HMS Galatea (71)

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HMS Galatea AWM 302395.jpeg
HMS Galatea as completed, circa. 1935
History
United Kingdom
Name: HMS Galatea
Builder: Scotts Shipbuilding and Engineering Company (Greenock, Scotland)
Laid down: 2 June 1933
Launched: 9 August 1934
Commissioned: 14 August 1935
Identification: Pennant number: 71
Fate: Sunk by German submarine U-557, off Alexandria on 14 December 1941
General characteristics
Class and type: Arethusa-class light cruiser
Displacement:
  • 5,220 tons standard
  • 6,665 tons full load
Length: 506 ft (154 m)
Beam: 51 ft (16 m)
Draught: 14 ft (4.3 m)
Propulsion:
  • Four Parsons geared steam turbines
  • Four Admiralty 3-drum oil-fired boilers
  • Four shafts
  • 64,000 shp
Speed: 32 knots (59 km/h)
Range: Unknown; 1,325 tons fuel oil
Complement: 500
Armament:
Armour:
Aircraft carried: One aircraft (later removed).

HMS Galatea was an Arethusa-class light cruiser of the Royal Navy. She was built by Scotts Shipbuilding & Engineering Co. (Greenock, Scotland), with the keel being laid down on 2 June 1933. She was launched on 9 August 1934, and commissioned 14 August 1935.

History[edit]

Galatea joined the Mediterranean Fleet on commissioning and except the period from March till September 1938 acted as flagship, Rear Admiral (Destroyers). Based in Malta, upon the outbreak of the Spanish Civil War she was active in joint patrols enforcing the non-intervention policy, periodically in co-operation with Deutschland and Italian destroyers. Later deployed in Alexandria, she remained on alert in course of the Italian invasion of Abissynia. In ths spring and summer of 1938 on refit in Devonport, she was re-commissioned for the Mediterranean, deployed at Malta and Alexandria. On 29 March 1939 in Gandia Galatea took on board the leader of the National Defence Council colonel Segismundo Casado and his entourage; the following day she sailed off and on 31 March Casado was transferred to the hospital ship Maine.[1]

After the outbreak of Second World War she was ordered home, and between February and March 1940 she took part in the operations to intercept Axis merchantmen attempting to break out of Vigo. In April 1940 she was involved in the Norwegian Campaign, leaving on 25 April transporting part of the Norwegian National Treasury to Britain, and in May joined the Nore Command as Flagship of the 2nd Cruiser Squadron.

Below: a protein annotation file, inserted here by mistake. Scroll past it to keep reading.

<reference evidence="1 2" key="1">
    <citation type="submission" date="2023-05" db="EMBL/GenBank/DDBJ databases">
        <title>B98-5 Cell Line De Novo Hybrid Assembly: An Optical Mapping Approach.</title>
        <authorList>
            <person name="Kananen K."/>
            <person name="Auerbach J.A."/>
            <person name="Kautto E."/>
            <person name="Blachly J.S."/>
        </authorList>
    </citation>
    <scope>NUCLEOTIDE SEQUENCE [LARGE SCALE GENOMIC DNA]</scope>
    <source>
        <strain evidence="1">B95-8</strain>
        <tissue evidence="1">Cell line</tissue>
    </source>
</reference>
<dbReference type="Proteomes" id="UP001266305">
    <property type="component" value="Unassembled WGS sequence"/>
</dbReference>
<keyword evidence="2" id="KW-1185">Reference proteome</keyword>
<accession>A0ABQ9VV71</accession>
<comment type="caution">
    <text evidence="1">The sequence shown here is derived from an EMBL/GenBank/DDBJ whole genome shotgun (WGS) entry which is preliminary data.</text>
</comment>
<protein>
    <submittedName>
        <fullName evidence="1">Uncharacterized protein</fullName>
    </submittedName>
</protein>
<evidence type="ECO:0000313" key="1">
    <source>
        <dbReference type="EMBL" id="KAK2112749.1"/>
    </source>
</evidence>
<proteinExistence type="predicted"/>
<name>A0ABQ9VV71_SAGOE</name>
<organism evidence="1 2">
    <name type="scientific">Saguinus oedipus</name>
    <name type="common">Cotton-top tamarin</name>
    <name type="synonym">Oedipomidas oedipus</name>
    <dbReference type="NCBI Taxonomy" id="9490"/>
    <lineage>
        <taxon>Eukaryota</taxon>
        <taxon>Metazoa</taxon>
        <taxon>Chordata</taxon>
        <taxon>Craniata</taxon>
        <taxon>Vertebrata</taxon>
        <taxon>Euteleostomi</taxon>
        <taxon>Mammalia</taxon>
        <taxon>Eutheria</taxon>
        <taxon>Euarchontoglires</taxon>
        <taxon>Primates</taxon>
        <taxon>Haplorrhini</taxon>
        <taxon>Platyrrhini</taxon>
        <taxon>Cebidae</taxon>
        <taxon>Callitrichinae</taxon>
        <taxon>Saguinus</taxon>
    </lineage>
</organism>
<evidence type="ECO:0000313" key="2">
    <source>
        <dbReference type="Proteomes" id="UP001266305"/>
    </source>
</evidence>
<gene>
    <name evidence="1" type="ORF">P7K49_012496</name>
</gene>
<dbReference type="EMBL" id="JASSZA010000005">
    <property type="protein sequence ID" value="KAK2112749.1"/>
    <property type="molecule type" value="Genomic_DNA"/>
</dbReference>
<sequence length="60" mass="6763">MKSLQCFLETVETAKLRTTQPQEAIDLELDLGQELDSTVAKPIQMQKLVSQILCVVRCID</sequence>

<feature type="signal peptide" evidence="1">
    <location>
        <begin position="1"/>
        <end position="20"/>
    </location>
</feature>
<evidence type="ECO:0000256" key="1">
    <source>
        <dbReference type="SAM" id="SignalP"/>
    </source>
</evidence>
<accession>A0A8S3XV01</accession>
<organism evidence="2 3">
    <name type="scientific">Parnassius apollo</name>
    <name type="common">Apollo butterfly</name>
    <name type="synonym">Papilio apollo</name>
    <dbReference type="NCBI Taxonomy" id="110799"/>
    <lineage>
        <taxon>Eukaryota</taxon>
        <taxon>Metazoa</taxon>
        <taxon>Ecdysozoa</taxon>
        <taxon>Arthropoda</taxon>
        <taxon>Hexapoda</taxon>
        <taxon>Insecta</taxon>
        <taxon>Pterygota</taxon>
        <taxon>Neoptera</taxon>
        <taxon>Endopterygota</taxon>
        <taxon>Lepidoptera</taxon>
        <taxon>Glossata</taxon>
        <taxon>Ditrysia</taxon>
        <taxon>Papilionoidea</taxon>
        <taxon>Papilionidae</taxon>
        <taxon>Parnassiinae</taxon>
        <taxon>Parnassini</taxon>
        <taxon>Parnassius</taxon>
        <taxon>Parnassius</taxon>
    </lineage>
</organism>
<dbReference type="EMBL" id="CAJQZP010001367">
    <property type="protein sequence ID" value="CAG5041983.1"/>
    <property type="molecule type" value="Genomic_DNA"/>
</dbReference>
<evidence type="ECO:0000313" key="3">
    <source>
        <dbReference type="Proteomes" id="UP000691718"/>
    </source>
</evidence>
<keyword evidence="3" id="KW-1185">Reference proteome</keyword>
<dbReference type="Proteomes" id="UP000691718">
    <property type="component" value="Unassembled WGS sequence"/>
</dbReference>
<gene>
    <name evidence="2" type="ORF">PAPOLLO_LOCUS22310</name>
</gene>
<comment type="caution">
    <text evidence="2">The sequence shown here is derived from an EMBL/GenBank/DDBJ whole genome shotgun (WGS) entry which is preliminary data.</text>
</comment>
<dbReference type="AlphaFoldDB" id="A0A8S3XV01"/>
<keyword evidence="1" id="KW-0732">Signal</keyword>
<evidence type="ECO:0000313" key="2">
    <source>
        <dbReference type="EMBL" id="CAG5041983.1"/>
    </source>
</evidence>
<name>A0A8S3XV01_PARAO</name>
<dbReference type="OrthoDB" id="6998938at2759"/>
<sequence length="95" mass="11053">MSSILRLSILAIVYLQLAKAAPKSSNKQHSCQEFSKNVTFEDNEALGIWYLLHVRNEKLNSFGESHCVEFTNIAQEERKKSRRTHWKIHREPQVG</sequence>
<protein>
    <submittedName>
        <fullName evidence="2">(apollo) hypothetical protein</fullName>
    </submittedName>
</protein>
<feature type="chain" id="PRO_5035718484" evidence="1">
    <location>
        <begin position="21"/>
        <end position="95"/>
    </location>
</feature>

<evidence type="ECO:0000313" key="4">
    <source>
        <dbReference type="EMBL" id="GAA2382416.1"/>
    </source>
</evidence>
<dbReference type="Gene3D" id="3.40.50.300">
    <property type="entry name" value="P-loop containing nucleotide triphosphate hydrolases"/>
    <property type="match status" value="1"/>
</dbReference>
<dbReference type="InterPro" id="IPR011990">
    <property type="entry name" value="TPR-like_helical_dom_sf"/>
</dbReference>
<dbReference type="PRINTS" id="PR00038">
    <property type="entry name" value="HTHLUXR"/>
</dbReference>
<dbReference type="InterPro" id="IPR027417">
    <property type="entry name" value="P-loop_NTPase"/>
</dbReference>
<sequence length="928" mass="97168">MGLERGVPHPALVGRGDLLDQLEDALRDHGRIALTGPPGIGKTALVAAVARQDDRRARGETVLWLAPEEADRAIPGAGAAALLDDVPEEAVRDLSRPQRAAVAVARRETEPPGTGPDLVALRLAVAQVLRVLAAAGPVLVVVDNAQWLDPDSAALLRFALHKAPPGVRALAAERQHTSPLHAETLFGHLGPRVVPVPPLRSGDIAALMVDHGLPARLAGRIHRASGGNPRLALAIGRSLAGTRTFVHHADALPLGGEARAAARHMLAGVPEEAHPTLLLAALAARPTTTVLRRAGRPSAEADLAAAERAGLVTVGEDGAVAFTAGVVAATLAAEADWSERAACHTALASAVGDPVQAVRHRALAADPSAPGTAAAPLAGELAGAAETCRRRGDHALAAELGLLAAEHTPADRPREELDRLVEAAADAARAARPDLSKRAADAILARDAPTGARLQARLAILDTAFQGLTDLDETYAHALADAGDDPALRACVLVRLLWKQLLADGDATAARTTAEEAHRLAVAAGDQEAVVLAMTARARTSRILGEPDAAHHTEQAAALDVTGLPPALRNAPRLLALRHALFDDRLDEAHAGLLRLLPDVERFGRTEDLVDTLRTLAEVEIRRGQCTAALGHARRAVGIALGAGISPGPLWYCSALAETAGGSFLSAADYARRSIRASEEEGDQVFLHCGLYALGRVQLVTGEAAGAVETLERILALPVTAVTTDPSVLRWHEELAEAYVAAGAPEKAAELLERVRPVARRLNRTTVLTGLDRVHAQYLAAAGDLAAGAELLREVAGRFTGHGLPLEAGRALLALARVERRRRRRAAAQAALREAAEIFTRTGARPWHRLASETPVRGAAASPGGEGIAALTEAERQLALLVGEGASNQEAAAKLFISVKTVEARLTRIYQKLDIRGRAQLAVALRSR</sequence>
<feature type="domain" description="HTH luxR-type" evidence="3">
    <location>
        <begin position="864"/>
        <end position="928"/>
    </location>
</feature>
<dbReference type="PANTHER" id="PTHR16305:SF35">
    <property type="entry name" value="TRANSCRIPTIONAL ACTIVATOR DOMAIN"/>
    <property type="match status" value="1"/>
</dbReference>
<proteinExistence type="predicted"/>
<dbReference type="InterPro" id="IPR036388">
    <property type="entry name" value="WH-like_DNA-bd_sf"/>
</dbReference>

On 4 April 1940, the Polish destroyers Burza, Grom and Błyskawica reached their new homebase Rosyth. In the afternoon they left the harbour with Galatea, her sister ship Arethusa and three destroyers. They were ordered to conduct a patrol in the North Sea and were later ordered to intercept German invasion groups heading for Norway.

In June 1940 she was involved in the Operation Ariel evacuation of troops from Saint-Jean-de-Luz France, including Sir Ronald Hugh Campbell, the British Ambassador to France.[2]

On 7 September 1940 the code word Cromwell was issued meaning that the Germans might land in Kent at dawn. During that night Galatea was sent to patrol the Straits of Dover but made no contact with the enemy. At dawn while returning to port she struck a mine off Sheerness and spent three months in dry dock.

She remained with the Home Fleet (under refit, between October 1940 to January 1941) until May 1941, and was involved in hunting the German battleship Bismarck. In July 1941 she joined the Mediterranean Fleet via the Red Sea, and by November was based at Malta with Force "K", operating against the Axis supply convoys to North Africa.

Fate[edit]

On 14 December 1941 before midnight Galatea (Captain E.W.B. Sim) was torpedoed and sunk by the German submarine U-557 off Alexandria, Egypt. Captain Sim, 22 officers and 447 ratings were killed. Some 100 survivors were picked up by the destroyers Griffin and Hotspur. Less than 48 hours later, U-557 was rammed by the Italian torpedo boat Orione and sunk with all hands.

Notes[edit]

Footnotes[edit]

  1. ^ Paul Preston, The last days of the Spanish Republic, London 2017, ISBN 978-0-00-816341-9, pp. 291-292
  2. ^ "OPERATION AERIAL". 

References[edit]

  • Chesneau, Roger, ed. (1980). Conway's All the World's Fighting Ships 1922–1946. Greenwich: Conway Maritime Press. ISBN 0-85177-146-7. 
  • Raven, Alan; Roberts, John (1980). British Cruisers of World War Two. Annapolis, MD: Naval Institute Press. ISBN 0-87021-922-7. 
  • Rohwer, Jürgen (2005). Chronology of the War at Sea 1939-1945: The Naval History of World War Two (Third Revised ed.). Annapolis, Maryland: Naval Institute Press. ISBN 1-59114-119-2. 
  • Whitley, M. J. (1995). Cruisers of World War Two: An International Encyclopedia. London: Cassell. ISBN 1-86019-874-0. 

External links[edit]

Coordinates: 31°17′N 29°13′E / 31.283°N 29.217°E / 31.283; 29.217